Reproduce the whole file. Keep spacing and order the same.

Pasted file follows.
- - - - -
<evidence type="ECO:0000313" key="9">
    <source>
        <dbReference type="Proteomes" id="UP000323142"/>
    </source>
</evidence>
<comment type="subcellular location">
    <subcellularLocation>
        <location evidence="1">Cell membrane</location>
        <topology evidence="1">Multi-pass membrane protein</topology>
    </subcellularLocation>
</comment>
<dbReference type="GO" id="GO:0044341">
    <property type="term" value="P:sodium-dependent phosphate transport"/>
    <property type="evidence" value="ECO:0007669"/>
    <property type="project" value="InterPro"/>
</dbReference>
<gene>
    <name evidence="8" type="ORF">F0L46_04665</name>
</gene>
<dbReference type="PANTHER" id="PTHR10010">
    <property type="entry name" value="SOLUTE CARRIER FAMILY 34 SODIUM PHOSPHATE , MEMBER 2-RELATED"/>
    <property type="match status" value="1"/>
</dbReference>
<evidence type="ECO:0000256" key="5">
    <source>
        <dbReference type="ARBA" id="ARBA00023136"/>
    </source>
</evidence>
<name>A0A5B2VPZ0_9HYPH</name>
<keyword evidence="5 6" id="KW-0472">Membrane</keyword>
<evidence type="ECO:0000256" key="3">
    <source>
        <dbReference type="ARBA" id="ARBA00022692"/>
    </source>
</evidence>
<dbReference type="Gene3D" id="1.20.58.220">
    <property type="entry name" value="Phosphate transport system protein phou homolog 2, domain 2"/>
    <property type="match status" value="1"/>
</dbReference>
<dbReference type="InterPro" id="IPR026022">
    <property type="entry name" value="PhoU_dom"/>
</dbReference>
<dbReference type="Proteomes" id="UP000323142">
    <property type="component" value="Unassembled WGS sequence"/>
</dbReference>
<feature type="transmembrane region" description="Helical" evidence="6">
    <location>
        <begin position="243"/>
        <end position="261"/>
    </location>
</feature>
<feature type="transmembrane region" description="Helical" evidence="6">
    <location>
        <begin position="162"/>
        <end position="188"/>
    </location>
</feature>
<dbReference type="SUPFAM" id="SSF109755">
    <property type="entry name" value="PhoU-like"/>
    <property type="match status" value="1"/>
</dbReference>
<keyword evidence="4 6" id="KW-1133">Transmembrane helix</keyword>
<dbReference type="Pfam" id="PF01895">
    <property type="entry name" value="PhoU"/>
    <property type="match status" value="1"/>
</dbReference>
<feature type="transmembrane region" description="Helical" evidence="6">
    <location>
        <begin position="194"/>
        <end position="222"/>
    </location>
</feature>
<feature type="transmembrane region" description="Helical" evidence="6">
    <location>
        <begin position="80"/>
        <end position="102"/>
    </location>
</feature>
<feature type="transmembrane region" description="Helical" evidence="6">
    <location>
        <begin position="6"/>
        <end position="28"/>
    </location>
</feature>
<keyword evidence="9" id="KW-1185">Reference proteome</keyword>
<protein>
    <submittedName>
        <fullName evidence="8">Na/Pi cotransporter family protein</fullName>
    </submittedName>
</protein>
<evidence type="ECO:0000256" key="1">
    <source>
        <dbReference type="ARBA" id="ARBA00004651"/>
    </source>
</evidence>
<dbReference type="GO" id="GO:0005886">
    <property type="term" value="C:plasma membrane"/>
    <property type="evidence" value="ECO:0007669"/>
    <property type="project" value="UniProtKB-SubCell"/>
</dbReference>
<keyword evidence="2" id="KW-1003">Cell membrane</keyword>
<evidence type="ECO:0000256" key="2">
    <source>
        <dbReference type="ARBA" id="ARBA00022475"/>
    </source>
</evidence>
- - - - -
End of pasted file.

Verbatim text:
<evidence type="ECO:0000313" key="9">
    <source>
        <dbReference type="Proteomes" id="UP000323142"/>
    </source>
</evidence>
<comment type="subcellular location">
    <subcellularLocation>
        <location evidence="1">Cell membrane</location>
        <topology evidence="1">Multi-pass membrane protein</topology>
    </subcellularLocation>
</comment>
<dbReference type="GO" id="GO:0044341">
    <property type="term" value="P:sodium-dependent phosphate transport"/>
    <property type="evidence" value="ECO:0007669"/>
    <property type="project" value="InterPro"/>
</dbReference>
<gene>
    <name evidence="8" type="ORF">F0L46_04665</name>
</gene>
<dbReference type="PANTHER" id="PTHR10010">
    <property type="entry name" value="SOLUTE CARRIER FAMILY 34 SODIUM PHOSPHATE , MEMBER 2-RELATED"/>
    <property type="match status" value="1"/>
</dbReference>
<evidence type="ECO:0000256" key="5">
    <source>
        <dbReference type="ARBA" id="ARBA00023136"/>
    </source>
</evidence>
<name>A0A5B2VPZ0_9HYPH</name>
<keyword evidence="5 6" id="KW-0472">Membrane</keyword>
<evidence type="ECO:0000256" key="3">
    <source>
        <dbReference type="ARBA" id="ARBA00022692"/>
    </source>
</evidence>
<dbReference type="Gene3D" id="1.20.58.220">
    <property type="entry name" value="Phosphate transport system protein phou homolog 2, domain 2"/>
    <property type="match status" value="1"/>
</dbReference>
<dbReference type="InterPro" id="IPR026022">
    <property type="entry name" value="PhoU_dom"/>
</dbReference>
<dbReference type="Proteomes" id="UP000323142">
    <property type="component" value="Unassembled WGS sequence"/>
</dbReference>
<feature type="transmembrane region" description="Helical" evidence="6">
    <location>
        <begin position="243"/>
        <end position="261"/>
    </location>
</feature>
<feature type="transmembrane region" description="Helical" evidence="6">
    <location>
        <begin position="162"/>
        <end position="188"/>
    </location>
</feature>
<dbReference type="SUPFAM" id="SSF109755">
    <property type="entry name" value="PhoU-like"/>
    <property type="match status" value="1"/>
</dbReference>
<keyword evidence="4 6" id="KW-1133">Transmembrane helix</keyword>
<dbReference type="Pfam" id="PF01895">
    <property type="entry name" value="PhoU"/>
    <property type="match status" value="1"/>
</dbReference>
<feature type="transmembrane region" description="Helical" evidence="6">
    <location>
        <begin position="194"/>
        <end position="222"/>
    </location>
</feature>
<feature type="transmembrane region" description="Helical" evidence="6">
    <location>
        <begin position="80"/>
        <end position="102"/>
    </location>
</feature>
<feature type="transmembrane region" description="Helical" evidence="6">
    <location>
        <begin position="6"/>
        <end position="28"/>
    </location>
</feature>
<keyword evidence="9" id="KW-1185">Reference proteome</keyword>
<protein>
    <submittedName>
        <fullName evidence="8">Na/Pi cotransporter family protein</fullName>
    </submittedName>
</protein>
<evidence type="ECO:0000256" key="1">
    <source>
        <dbReference type="ARBA" id="ARBA00004651"/>
    </source>
</evidence>
<dbReference type="GO" id="GO:0005886">
    <property type="term" value="C:plasma membrane"/>
    <property type="evidence" value="ECO:0007669"/>
    <property type="project" value="UniProtKB-SubCell"/>
</dbReference>
<keyword evidence="2" id="KW-1003">Cell membrane</keyword>
<evidence type="ECO:0000256" key="2">
    <source>
        <dbReference type="ARBA" id="ARBA00022475"/>
    </source>
</evidence>